Insulinotropic Actions of the Frog Skin Host-Defense Peptide Alyteserin-2a: A Structure–Activity Study


Corresponding author: J. Michael Conlon,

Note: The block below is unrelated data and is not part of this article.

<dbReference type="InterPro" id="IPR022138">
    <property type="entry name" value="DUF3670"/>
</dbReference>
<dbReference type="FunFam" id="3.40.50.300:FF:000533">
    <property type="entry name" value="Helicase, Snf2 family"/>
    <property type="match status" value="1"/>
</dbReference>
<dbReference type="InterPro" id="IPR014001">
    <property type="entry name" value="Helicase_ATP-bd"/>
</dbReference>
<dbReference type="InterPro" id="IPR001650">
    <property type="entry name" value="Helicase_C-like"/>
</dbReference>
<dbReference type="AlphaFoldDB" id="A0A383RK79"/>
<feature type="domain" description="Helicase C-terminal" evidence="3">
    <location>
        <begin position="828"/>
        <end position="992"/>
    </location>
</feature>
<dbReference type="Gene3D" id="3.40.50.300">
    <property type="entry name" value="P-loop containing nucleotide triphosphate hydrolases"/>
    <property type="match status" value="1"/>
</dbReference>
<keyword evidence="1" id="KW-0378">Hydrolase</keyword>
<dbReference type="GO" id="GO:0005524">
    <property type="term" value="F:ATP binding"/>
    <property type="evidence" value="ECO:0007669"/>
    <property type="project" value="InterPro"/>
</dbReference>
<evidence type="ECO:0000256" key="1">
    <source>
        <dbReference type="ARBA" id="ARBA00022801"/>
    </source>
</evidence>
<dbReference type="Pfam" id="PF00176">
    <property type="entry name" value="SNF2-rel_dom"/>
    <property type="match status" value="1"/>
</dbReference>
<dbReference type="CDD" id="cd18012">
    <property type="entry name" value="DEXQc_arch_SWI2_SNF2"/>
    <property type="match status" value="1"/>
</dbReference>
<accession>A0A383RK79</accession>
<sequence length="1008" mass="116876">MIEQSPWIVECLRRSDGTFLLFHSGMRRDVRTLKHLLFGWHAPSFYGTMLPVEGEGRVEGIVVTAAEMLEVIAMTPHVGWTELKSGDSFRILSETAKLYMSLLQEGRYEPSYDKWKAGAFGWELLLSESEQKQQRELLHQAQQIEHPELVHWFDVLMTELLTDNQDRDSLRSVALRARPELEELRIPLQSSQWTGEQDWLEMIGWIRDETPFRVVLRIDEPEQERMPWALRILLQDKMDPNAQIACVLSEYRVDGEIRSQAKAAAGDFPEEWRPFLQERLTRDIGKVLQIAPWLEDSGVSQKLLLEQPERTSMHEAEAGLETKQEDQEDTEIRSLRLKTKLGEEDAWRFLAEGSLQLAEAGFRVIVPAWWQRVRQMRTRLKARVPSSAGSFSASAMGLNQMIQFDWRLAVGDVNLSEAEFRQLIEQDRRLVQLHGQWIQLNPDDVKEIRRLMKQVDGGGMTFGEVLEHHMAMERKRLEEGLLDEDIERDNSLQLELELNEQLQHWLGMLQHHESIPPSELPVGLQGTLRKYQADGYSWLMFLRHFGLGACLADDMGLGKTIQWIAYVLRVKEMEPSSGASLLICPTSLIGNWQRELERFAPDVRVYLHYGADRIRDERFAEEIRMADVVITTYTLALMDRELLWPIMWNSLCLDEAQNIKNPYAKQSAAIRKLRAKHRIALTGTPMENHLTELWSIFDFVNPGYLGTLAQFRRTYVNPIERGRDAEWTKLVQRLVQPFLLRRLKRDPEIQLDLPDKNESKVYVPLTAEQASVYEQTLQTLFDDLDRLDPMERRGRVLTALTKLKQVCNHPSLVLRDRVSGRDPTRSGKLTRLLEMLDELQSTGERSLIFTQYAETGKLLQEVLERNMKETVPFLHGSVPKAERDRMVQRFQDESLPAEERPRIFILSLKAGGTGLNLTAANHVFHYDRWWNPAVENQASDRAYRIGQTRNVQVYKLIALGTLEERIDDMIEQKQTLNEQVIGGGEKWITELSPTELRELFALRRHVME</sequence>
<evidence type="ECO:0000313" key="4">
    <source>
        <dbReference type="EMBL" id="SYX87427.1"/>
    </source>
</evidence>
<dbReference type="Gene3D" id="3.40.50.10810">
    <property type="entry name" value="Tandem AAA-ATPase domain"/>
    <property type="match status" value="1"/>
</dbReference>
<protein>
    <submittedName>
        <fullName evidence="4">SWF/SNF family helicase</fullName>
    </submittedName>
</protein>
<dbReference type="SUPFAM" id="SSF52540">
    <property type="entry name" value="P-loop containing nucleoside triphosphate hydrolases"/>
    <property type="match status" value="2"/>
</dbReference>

Alyteserin-2a (ILGKLLSTAAGLLSNL.NH2) stimulated the rate of insulin release from BRIN-BD11 clonalβ cells at a concentration of 30 nm (p < 0.05) with a response of 296 ± 26% of basal release at 3 μm (p < 0.001). The insulinotropic actions of analogs containing substitutions by l-lysine, d-lysine, or l-tryptophan at sites that maintain amphipathicity were evaluated. The [G11K], [S7k], [S7k,G11k], and [G11k,N15K] analogs were the most potent stimulating insulin release at 0.01 nm (p < 0.05). The [S7K], [G11K], [S14K], [N15K], [G11k], and [S7K,G11K] analogs were the most effective producing an approximately twofold greater (p < 0.001) release of insulin at 3 μm compared with alyteserin-2a. The [T8W] and [A9W] analogs were less active than alyteserin-2a. No peptide-stimulated release of lactate dehydrogenase at concentrations up to 3 μm, indicating that the integrity of the plasma membrane had been preserved. Membrane depolarization and an increase in intracellular Ca2+ concentration are involved in the mechanism of action of the peptides. Administration of [G11k]alyteserin-2a (75 nmol/kg body weight) to high-fat-fed mice with obesity and insulin resistance significantly (p < 0.01) enhanced insulin release and improved glucose tolerance during the 60-min period following an intraperitoneal glucose load.